Fly with SAS Scandinavian Airlines
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Europe Just Got Closer!
Fly nonstop from New York (Newark) to Copenhagen with Scandinavian Airlines. Copenhagen is one of the trendiest cities in Europe, with world class restaurants, amazing nightlife and a colorful waterfront. SAS offers more flights to Scandinavia than any other airline from its US gateways: New York (Newark), Chicago, San Francisco, Washington D.C., Boston, Los Angeles and Miami with smooth connections to all your favorite cities in Scandinavia and Europe.
SAS added new routes in 2016
Scandinavian Airlines expanded with three new routes from the USA to Stockholm, Sweden, Copenhagen, Denmark, and Oslo, Norway in 2016.
The first new route began on March 14, 2016 from Los Angeles to Stockholm with daily service throughout the summer season, and five-six departures a week in the winter season. Stockholm’s Arlanda airport is less congested and offers quick convenient connections to Scandinavia and to many Northern European destinations *operated by a new Airbus A330 Enhanced aircraft with 262 seats in a three service cabin configuration.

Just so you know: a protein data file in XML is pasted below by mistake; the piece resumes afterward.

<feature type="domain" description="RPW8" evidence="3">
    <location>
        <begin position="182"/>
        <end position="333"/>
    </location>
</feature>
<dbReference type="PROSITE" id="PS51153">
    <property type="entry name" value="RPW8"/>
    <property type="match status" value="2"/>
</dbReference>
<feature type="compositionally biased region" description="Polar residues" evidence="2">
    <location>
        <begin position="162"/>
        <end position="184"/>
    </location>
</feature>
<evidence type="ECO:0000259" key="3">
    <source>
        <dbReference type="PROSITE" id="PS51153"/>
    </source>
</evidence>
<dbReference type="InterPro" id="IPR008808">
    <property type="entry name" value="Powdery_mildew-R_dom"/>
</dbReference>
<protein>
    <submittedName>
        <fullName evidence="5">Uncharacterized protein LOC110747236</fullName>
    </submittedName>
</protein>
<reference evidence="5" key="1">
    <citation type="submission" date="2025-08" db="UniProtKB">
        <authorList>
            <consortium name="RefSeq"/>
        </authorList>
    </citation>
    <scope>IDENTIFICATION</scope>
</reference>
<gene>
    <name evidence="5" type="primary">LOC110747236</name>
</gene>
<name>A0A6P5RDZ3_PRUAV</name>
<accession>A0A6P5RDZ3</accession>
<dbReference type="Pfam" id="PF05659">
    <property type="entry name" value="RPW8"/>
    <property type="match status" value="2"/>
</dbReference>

Later, in September 2016, Miami became SAS’ seventh U.S. gateway, with three flights weekly to Copenhagen, four weekly to Oslo, and once (Sundays) to Stockholm. The Miami routes operate with Airbus A330-300 aircraft with 266 seats in a three service cabin configuration.
• Newark – Copenhagen
• Newark – Oslo
• Newark – Stockholm
• San Francisco – Copenhagen
• Chicago – Copenhagen
• Chicago – Stockholm
• Dulles – Copenhagen
• Los Angeles – Stockholm
• Boston – Copenhagen
• Miami – Copenhagen
• Miami– Oslo
• Miami– Stockholm (from October 27, 2017)
*Through partnerships with United, American, Alaska and Virgin America, SAS offers smooth connections via its gateways to Scandinavia from cities throughout US. From Scandinavian hubs (Copenhagen, Oslo and Stockholm ), an extensive network is offered with Plus and Go service to many European cities.
FOID changes for SAS
*Effective October 1, 2017- SAS will no longer accept the use of payment cards or Frequent Traveler cards (for example, Eurobonus) as form of identification (FOID). The decision is based on demands from the card industry to comply with regulations and to protect customer data.
Payment cards may only be used as a payment means, not as a form of identification.
From October 1, travelers will not be able to
- Check in with card in kiosk or counter
- Not register EuroBonus number by swiping EB card, but can enter the number manually
- Board aircraft with card
To check in, travelers can continue using the booking reference, boarding pass (digital or paper) and smart pass at all touch points.